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Loss Costs: What They Are and How They Make Your Job Easier

May 18, 2021

Insurance underwriters use loss costs every day to help them price policies and understand risk. This familiar tool and its key input, a commercial property inspection, offer a wealth of information, and we want to help you get the most value possible from both. Today, we explore how a WSRB Loss Cost is developed and how you can use it, along with a commercial property report, to make better decisions and serve your customers.

What is a Loss Cost?

In insurance in general, a loss cost, sometimes also called pure premium or pure cost, is what an insurer pays to cover claims, including claims settlement costs.1 WSRB produces advisory Loss Costs for commercial properties in Washington state, with a special focus on fire risk.

Our method for developing WSRB Loss Costs is approved by the state Office of the Insurance Commissioner (OIC), and our advisory Loss Costs estimate expected losses. The idea is that, if insurance companies all charged exactly what our Loss Costs advised, their premiums would exactly cover property losses and claims administration over the long term.

Insurance companies need to cover more than just the costs of claims and settlement costs, though. That’s where a loss cost multiplier comes in; the multiplier factors in other costs — such as paying underwriters, agents and taxes — and the company’s profit. As the multiplier’s name suggests, insurance companies multiply it by the loss cost, whether the loss cost comes from WSRB or another rating bureau, to set rates.

 

Several commercial buildingsWhen you're underwriting commercial buildings, a WSRB Loss Cost helps you understand not only the structure itself but also the businesses operating there and the risks they present.

 

Related:
What are Loss Costs and Loss Cost Multipliers?

 

How are WSRB Loss Costs Developed?

We produce Loss Costs for specifically rated buildings, and we produce Protection Class data you’ll need to determine the loss cost for a class-rated building. To determine whether a property can be class rated or requires an inspection, refer to Rule 85.

The first step to developing a WSRB Loss Cost for a specifically rated building is a commercial property inspection. After you request an inspection, one of our commercial property analysts visits the property and looks at:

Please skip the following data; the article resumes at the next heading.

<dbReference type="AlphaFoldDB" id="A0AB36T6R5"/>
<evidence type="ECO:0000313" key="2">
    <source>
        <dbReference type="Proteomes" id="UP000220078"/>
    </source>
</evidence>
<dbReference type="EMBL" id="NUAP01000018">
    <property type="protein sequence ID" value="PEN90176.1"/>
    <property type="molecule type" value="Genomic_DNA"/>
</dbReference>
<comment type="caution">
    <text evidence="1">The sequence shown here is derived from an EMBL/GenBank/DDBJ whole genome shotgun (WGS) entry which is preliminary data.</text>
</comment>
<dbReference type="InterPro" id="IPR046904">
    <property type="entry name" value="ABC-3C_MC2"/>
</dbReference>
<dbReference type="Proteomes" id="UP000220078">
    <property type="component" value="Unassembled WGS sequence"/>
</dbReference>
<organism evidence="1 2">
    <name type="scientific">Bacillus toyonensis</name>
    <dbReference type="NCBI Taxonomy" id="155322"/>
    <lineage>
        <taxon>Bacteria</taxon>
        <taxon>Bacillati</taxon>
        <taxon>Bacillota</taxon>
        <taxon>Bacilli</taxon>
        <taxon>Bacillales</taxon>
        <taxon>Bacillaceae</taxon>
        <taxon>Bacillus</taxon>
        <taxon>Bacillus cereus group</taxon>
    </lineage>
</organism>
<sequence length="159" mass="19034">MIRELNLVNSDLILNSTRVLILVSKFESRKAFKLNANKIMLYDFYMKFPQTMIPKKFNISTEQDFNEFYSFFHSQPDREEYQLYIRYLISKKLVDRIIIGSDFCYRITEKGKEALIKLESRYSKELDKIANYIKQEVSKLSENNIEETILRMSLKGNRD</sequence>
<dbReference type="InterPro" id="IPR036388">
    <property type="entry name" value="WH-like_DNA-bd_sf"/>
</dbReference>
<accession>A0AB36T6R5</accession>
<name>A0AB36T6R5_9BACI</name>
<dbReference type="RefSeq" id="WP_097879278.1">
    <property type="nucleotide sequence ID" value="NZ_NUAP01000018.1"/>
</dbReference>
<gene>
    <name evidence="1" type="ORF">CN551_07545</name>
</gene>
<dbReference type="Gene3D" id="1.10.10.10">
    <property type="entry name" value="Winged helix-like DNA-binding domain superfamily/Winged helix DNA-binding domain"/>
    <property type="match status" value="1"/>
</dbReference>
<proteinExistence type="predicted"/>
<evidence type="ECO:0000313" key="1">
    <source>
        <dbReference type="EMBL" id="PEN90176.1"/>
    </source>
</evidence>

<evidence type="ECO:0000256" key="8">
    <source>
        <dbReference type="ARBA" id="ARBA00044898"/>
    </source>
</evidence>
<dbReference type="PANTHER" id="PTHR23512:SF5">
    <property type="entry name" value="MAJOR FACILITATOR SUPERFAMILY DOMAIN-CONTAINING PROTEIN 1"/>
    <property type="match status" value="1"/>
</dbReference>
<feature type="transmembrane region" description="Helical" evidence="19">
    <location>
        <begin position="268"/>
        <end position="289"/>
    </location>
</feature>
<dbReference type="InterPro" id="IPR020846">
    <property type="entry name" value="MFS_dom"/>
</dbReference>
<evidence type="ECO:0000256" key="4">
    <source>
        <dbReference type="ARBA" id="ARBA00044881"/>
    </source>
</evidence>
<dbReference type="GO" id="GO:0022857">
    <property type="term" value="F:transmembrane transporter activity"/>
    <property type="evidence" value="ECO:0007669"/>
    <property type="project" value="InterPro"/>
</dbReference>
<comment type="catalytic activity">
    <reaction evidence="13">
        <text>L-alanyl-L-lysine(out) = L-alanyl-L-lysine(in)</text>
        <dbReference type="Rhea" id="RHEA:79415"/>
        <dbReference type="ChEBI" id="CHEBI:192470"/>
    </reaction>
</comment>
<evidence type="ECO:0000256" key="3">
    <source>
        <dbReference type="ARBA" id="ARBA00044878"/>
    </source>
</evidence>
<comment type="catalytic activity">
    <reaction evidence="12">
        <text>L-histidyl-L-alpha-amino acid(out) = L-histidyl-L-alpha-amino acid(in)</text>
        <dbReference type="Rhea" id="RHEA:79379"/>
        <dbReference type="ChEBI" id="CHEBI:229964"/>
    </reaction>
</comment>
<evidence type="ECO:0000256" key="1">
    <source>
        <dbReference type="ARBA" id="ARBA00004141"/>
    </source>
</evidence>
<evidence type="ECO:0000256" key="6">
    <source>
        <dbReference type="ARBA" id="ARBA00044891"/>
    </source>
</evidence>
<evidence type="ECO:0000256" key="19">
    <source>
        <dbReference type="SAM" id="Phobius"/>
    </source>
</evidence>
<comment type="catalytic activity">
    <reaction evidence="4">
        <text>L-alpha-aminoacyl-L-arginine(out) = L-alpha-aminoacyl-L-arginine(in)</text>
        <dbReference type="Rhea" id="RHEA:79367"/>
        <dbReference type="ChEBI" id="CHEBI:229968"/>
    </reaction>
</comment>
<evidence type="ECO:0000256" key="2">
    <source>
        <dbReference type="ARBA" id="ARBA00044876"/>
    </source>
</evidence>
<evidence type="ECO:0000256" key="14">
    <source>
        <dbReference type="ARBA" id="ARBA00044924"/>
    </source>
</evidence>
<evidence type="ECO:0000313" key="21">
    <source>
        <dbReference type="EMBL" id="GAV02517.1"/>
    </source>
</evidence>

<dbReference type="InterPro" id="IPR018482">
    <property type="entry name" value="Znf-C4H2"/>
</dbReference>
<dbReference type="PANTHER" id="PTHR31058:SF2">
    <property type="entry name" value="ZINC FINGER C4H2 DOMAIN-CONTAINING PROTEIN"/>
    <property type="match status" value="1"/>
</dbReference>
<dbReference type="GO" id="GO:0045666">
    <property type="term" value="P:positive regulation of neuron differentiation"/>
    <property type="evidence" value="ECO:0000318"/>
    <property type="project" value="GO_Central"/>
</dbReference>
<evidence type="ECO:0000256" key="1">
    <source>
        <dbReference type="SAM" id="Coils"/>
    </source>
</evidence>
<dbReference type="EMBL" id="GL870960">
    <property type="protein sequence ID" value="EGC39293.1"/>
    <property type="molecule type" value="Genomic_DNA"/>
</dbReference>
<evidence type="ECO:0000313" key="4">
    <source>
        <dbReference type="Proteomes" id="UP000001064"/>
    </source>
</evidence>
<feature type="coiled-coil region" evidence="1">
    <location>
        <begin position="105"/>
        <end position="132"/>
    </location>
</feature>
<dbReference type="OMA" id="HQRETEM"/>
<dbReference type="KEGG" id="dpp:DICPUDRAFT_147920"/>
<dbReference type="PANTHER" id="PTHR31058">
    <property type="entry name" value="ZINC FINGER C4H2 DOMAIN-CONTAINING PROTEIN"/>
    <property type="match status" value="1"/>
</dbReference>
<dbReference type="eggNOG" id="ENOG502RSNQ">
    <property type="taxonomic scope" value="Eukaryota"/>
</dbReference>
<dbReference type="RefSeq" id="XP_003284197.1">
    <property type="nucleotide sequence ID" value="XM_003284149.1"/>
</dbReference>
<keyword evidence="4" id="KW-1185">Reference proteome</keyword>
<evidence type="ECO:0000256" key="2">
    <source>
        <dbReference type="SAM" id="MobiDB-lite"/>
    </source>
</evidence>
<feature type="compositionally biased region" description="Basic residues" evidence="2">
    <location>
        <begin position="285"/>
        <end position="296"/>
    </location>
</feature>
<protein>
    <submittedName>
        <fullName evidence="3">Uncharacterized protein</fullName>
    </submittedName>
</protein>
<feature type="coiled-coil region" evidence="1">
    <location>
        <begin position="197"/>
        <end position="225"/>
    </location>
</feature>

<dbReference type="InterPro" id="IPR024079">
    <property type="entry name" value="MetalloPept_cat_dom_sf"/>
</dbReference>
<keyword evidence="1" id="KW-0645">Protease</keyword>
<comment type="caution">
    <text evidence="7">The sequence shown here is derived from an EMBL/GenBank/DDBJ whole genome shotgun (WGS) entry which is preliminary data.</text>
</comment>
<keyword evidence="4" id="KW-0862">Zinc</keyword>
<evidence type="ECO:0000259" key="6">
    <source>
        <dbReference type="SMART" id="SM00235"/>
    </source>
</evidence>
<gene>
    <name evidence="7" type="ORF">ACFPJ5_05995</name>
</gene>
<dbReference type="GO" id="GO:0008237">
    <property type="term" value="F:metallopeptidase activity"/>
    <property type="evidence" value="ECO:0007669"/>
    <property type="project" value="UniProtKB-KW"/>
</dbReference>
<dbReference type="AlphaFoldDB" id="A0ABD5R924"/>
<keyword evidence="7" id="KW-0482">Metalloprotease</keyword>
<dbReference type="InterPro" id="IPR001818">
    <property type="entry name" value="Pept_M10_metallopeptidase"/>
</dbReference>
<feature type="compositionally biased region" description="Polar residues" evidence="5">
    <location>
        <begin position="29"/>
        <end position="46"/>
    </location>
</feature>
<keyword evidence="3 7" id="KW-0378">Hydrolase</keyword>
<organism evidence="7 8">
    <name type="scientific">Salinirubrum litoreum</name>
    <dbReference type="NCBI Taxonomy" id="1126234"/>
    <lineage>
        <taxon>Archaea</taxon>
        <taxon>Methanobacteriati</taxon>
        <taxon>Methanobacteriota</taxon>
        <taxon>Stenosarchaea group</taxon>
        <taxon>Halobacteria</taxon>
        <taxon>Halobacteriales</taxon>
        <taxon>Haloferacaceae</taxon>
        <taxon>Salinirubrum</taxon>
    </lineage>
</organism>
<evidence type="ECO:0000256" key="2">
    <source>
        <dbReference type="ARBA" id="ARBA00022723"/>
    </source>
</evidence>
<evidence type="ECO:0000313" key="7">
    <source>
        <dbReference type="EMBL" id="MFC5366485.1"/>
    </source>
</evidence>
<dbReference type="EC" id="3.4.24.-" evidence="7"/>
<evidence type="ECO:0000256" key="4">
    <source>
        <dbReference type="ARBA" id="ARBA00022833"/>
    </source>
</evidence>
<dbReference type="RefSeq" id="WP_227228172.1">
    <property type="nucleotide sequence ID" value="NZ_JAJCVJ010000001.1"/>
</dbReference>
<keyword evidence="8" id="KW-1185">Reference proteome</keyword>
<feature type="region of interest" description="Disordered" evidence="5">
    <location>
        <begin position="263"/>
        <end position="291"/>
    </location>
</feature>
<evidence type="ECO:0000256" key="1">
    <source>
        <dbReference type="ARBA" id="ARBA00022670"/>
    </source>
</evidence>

• The construction of the building, including the construction classification, building age and earthquake classification.
  • The businesses operating in the building: what they do and what hazards they present.
  • Risk mitigation efforts.
  • The fire sprinkler system and installation and test documentation.

The analyst also measures the building square footage, creates a building diagram and takes photos of the building itself as well as adjacent buildings so you can see potential exposures. That information, along with a variety of other data, which we’ll explore below, is included in the commercial property report.

The data is also put through the WSRB General Basic Schedule (GBS), which translates the analyst’s findings into Loss Costs for the building, general contents and contents for each occupancy type description. The GBS uses engineering principles, building code principles and fire protection principles to make that translation by adding a cost, or charge, for each deviation from an “ideal,” low-risk building.

Imagine a one-room, concrete building with a metal desk, where one person works. There is no stove or other device or operation that could start a fire, and there are no other buildings nearby except for a fully equipped fire station. There is a fire hydrant right outside the building entrance. If one of our analysts ever inspected such a building, its GBS charges would likely be zero. The farther a real building gets from this fictionalized ideal, the greater the charges the GBS indicates are necessary to develop an accurate Loss Cost.